He was reportedly looking for a Jayson Werth-type deal, but will be hard-pressed to find anything remotely close to that. He’s solid defensively with 25+ homerun power and one of the best walk rates in the game. He could land in Arizona if they move Justin Upton. Baltimore might throw their name in the hat as well. Maybe Pittsburgh too.
Prediction: Baltimore Orioles, 5 years for $75 million
#10.) Edwin Jackson, SP
Solid, lower-tier number two starter with room for growth, Jackson turned in another solid year in 2012, his first for the Nationals. Teams like the Royals and Brewers could also pursue the right-hander. But he’s expressed an interest in returning and owner Ted Lerner hasn’t shied away from spending.
Prediction: Washington Nationals, 5 years for $75 million
Actual: Chicago Cubs, 4 years for $52 million
#9.) Angel Pagan, CF
Extremely underrated – perhaps even here – Pagan’s 4.8 fWAR was the sixth highest total for center fielders in baseball, ahead of several larger names including Josh Hamilton, Adam Jones, and B.J. Upton. The problem, though, is the lack of a track record: at 31, he’s played only three full seasons, one which was even better (5.4 fWAR) and the other slightly above replacement level. He stretched a bit in center field and you’d like to see him get on base a little more often (.333 career OBP), but he’s a well-rounded player. San Francisco probably won’t let him get away, especially with GM Brian Sabean’s affinity for veterans.
Prediction: San Francisco Giants, 4 years and $52 million
Actual: San Francisco Giants, 4 years and $40 million
#8.) B.J. Upton, OF
His overall production has been masked by low batting averages (.242 since 2009), but he shows above-average pop and speed to go along with a solid glove in centerfield. His plate discipline this season (7.1 BB%) declined a bit and could see a move back up towards his career norms (10.6%) next season. And, assuming Bourn leaves Atlanta, Upton would be the ideal fit, though the team would have to look elsewhere for its leadoff hitter. Again, the Indians may be linked to Upton too.
Prediction: Atlanta Braves, 5 years for $60 million
Actual: Atlanta Braves, 5 years for $75.25 million
#7.) Jake Peavy, SP
Peavy was finally able to overcome the shoulder injuries that have side tracked his career for the past three-plus years. And despite already logging 11 MLB seasons, the right-hander’s just 31-years-old. He’s no longer as dominant as he once was, but he’s still an upper tier starting pitcher. Any team signing Peavy, obviously, will be assuming that those shoulder issues are completely in the past. Chicago is expected to decline his $22 million option.
Prediction: Chicago White Sox, 4 years for $60 million
Actual: Chicago White Sox, 2 years and $29 million (plus vesting option)
#6.) Mike Napoli, C/1B/DH
The best right-handed bat available, Napoli is coming off of a disappointing season in which he just .227/.343/.469. His total offensive production, according to Weighted Runs Created Plus, was still 14% above the league average. He’s shown an elite eye at the plate with tremendous power. And with his ability to play first, the Red Sox seem like an obvious landing spot. The Indians could also be in the hunt as well.
Prediction: Boston Red Sox, 4 years for $60 million
Actual: Boston Red Sox, 3 years and $39 million
#5.) James Shields, SP
If the Rays decline Shields’ $9 million club option, the soon-to-be 31-year-old could stabilize a number of rotations for the next couple years. He’s topped 200 innings six consecutive years, and outside of one season – 2010 – he’s posted between 3.7 and 4.9 fWAR. The Blue Jays, Red Sox, White Sox, and Rangers are all possible landing spots. Toronto could be poised to make a strong run next season, but could really use another starter behind Ricky Romero and Brandon Morrow. Of course, the possibility exists that Tampa Bay exercises the option and then trades him to a team too.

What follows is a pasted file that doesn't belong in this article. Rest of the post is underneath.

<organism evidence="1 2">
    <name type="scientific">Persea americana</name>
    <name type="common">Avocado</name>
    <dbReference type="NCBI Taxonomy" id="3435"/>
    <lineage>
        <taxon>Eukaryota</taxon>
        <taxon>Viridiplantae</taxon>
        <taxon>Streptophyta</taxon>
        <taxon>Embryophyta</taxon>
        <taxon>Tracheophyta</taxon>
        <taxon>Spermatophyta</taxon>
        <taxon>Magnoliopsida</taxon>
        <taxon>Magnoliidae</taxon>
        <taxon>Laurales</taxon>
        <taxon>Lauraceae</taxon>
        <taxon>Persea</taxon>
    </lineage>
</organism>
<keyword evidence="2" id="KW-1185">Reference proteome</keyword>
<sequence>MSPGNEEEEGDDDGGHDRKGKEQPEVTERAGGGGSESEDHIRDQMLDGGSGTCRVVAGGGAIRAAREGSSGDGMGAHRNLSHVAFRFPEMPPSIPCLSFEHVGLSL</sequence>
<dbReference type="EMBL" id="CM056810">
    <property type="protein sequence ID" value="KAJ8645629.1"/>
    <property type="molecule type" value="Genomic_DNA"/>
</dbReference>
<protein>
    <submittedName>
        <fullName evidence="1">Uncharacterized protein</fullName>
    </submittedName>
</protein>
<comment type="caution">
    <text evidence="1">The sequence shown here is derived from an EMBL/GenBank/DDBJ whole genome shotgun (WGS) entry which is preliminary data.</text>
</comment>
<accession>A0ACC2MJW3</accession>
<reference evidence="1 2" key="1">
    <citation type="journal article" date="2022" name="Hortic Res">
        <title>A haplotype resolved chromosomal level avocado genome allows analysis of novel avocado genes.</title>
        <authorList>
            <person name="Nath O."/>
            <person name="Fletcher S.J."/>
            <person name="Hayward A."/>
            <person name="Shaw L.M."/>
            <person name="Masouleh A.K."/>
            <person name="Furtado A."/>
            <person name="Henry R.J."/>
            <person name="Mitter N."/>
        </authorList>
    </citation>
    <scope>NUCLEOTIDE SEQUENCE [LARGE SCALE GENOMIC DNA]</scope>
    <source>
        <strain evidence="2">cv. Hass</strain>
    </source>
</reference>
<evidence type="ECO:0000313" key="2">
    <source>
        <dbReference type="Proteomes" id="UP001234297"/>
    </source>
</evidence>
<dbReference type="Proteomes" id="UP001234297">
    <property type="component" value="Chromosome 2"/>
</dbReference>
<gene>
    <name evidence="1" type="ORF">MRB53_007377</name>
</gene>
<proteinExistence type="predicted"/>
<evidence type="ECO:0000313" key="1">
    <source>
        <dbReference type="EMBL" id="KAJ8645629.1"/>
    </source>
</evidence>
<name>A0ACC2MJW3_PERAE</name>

Prediction: Toronto Blue Jays, 5 years and $85 million
#4.) Anibal Sanchez, SP
One of the more underrated players in the game, Sanchez has averaged four wins above replacement over the last three seasons, to go along with strong peripherals (8.06 K/9 and 2.79 BB/9). He’s a solid, front-of-the-rotation type starter – though not quite elite – who turns 29 in March. And Detroit, who parted with its top pitching prospect, to acquire Sanchez will make a strong run at keeping him. Oh, and making it to the World Series should help too.
Prediction: Detroit Tigers, 5 years for $85 million
Actual: Detroit Tigers, 5 years for $80 million
#3.) Michael Bourn, OF
League average hitter with elite speed and matching defensive skills, Bourn’s coming off of a career season, totaling 6.4 fWAR. The problem, however, is the overwhelming majority of his production is largely driven by his speed and as he continues to age his decline from All-Star level production could drop to league-average starter rather rapidly. For example, even though he’s swiped 103 bases over the past two seasons, his total offensive production has been just 4% better than the league average.
Prediction: Philadelphia Phillies, 5 years for $75 million
#2.) Josh Hamilton, OF
Miscast as a center fielder, Hamilton hit a career high 43 homeruns this season, tied for second best in baseball. He’s the elite bat of the free agent class, but has shown serious durability issues throughout his career and has topped 4.4 wins above replacement just once. His contract has the potential to be quite burdensome in the next three years or so. And some teams may be weary of his past track record.
Prediction: Texas Rangers, 5 years and $120 million
Actual: Los Angeles Angels, 5 years and $125 million
#1.) Zack Greinke, SP
Without question the top starter on the market, Greinke’s posted the fifth highest fWAR total among pitchers since 2008, with 28.5. Only 29 and still in the middle of his prime, he should be expected to perform at an elite level for the next four years, barring any injury. The market will likely be a bit thin – the Dodgers and Yankees will most likely be out of the bidding, and the mega-media market in Boston may not entice him – the Angels will most likely keep the All-Star right-hander.
Prediction: Los Angeles Angels, 6 years and $130 million